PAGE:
This is an article I found on a site listed below. With spring soon to arrive, we'll be sprucing up our yards - when choosing a mulch - read below for warning about: Cocoa Mulch ( a killer) Over the weekend the doting owner of two young lab mixes purchased Cocoa Mulch from Target to use in their garden. They loved the way it smelled and it was advertised to keep cats away from their garden. Their dog Calypso decided that the mulch smelled good enough to eat and devoured a large helping. She vomited a few times which was typical when she eats something new but wasn't acting lethargic in any way. The next day, Mom woke up and took Calypso out for her morning walk . Half way through the walk, she had a seizure and died instantly.Although the mulch had NO warnings printed on the label, upon further investigation on the company's website, this product is HIGHLY toxic to dogs and cats.Cocoa Mulch is manufactured by Hershey's, and they claim that 'It is true that studies have shown that 50% of the dogs that eat Cocoa Mulch can suffer physical harm to a variety of degrees (depending on each individual dog). However, 98% of all dogs won't eat it.'This Snopes site gives the following information: Mulch, which is sold by Home Depot, Foreman's Garden Supply and other Garden supply stores, contains a lethal ingredient called ' Theobromine' . It is lethal to dogs and cats. It smells like chocolate and it really attracts dogs. They will ingest this stuff and die. Several deaths already occurred in the last 2-3 weeks. Theobromine is in all chocolate, especially dark or baker's chocolate which is toxic to dogs. Cocoa bean shells contain potentially toxic quantities of th eobromine, a xanthine compound similar in effects to caffei n e and theophylline. A dog that ingested a lethal quantity of garden mulch made from cacao bean shells developed severe convulsions and died 17 hours later. Analysis of the stomach contents and the ingested cacao bean shells revealed the presence of lethal amounts of theobromine. Posted by Colleen Del Bane~It's All about Pets Creator~ on February 12, 2009 at 11:16am in Animal Care Advice Back to Animal Care Advice Discussions A great site all about animals. To join go to:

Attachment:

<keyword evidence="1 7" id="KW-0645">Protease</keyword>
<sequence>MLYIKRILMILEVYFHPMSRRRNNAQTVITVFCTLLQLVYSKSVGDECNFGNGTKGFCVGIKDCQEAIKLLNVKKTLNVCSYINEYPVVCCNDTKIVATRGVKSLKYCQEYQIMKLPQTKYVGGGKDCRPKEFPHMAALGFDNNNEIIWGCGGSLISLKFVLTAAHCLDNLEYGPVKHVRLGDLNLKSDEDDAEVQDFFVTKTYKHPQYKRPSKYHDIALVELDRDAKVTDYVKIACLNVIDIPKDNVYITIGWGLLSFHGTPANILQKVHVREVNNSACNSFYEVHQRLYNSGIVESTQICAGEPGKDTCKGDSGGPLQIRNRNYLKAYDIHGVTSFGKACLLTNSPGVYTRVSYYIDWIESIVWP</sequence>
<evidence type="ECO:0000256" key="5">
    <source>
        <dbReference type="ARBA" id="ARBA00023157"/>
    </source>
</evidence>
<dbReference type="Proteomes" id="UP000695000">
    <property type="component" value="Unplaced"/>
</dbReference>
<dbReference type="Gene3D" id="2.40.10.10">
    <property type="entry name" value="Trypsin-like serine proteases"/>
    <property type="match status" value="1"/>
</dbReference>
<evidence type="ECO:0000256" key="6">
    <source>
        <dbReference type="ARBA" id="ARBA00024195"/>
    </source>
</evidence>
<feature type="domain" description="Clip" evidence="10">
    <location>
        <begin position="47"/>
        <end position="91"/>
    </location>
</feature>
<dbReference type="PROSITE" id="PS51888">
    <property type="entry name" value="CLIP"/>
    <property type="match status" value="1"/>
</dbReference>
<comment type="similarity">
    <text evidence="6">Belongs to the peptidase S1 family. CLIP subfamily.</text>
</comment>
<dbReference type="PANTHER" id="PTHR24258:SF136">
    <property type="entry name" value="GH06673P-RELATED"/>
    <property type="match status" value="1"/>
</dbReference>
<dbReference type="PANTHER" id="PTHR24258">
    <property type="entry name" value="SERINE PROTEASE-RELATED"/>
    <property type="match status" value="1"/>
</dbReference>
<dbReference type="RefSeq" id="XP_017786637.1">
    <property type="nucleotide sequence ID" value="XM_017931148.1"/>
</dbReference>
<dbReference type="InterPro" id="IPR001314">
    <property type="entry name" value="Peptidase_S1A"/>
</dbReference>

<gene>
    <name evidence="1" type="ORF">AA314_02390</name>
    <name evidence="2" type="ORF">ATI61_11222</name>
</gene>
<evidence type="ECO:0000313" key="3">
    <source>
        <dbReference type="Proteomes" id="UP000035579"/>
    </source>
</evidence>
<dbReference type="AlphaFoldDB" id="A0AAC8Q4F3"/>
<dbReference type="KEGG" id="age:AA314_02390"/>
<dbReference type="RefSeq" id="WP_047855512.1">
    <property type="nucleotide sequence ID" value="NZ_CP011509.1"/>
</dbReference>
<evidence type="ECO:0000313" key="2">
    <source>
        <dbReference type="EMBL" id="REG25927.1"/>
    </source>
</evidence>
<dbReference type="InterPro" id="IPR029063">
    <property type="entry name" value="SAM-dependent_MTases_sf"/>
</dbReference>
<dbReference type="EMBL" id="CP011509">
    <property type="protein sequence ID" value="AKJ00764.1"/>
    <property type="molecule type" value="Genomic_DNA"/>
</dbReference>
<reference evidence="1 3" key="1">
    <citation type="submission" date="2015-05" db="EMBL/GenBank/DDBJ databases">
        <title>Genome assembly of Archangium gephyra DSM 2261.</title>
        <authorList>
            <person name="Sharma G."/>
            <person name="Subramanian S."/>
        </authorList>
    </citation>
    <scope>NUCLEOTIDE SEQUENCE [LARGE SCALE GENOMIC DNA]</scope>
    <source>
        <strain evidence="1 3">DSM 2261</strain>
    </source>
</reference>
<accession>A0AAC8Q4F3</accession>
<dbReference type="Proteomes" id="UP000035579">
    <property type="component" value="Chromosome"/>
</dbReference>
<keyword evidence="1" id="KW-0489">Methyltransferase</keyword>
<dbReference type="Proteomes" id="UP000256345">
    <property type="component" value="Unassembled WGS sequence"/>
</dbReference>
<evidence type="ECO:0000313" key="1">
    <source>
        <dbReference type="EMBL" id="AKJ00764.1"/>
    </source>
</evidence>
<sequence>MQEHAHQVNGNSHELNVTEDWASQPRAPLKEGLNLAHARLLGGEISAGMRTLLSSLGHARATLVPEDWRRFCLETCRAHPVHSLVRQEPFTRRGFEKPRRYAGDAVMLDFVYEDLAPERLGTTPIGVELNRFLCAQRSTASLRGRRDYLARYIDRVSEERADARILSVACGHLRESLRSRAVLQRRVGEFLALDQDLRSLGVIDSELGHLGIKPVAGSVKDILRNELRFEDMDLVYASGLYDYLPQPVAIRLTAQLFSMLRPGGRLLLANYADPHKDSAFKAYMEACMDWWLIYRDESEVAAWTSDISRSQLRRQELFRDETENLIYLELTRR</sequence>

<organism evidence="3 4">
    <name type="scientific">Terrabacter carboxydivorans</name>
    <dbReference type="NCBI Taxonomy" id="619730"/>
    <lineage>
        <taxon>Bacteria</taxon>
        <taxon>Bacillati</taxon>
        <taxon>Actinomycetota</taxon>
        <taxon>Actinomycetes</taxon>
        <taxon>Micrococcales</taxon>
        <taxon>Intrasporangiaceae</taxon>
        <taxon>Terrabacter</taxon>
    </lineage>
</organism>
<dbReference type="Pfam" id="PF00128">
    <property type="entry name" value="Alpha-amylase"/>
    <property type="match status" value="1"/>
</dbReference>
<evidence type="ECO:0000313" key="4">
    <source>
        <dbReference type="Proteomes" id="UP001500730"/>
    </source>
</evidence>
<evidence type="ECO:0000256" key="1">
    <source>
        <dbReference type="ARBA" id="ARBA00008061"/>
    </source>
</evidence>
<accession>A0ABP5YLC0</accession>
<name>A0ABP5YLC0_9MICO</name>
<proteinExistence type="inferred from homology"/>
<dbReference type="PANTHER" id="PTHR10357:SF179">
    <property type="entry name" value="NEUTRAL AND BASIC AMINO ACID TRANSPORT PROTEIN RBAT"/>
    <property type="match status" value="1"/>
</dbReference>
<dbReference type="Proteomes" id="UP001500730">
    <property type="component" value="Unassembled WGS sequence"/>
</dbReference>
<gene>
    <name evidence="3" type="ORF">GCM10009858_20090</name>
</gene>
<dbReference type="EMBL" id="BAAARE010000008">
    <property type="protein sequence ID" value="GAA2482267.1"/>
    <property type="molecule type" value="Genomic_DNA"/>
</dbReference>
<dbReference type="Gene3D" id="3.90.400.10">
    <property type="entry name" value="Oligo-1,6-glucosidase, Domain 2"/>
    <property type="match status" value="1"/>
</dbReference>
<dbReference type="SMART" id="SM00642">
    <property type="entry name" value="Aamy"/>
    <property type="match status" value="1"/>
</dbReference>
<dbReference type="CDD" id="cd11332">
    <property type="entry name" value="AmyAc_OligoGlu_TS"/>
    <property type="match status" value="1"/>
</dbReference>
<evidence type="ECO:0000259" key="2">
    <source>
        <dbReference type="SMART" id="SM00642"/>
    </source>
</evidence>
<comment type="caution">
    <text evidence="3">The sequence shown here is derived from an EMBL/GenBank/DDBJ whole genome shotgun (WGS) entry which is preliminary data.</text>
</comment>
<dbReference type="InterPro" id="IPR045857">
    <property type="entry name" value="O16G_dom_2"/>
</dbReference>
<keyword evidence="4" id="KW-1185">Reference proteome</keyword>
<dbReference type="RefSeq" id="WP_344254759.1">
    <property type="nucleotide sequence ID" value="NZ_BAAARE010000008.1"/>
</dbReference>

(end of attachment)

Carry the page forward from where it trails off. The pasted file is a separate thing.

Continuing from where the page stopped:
Saturday, January 17, 2009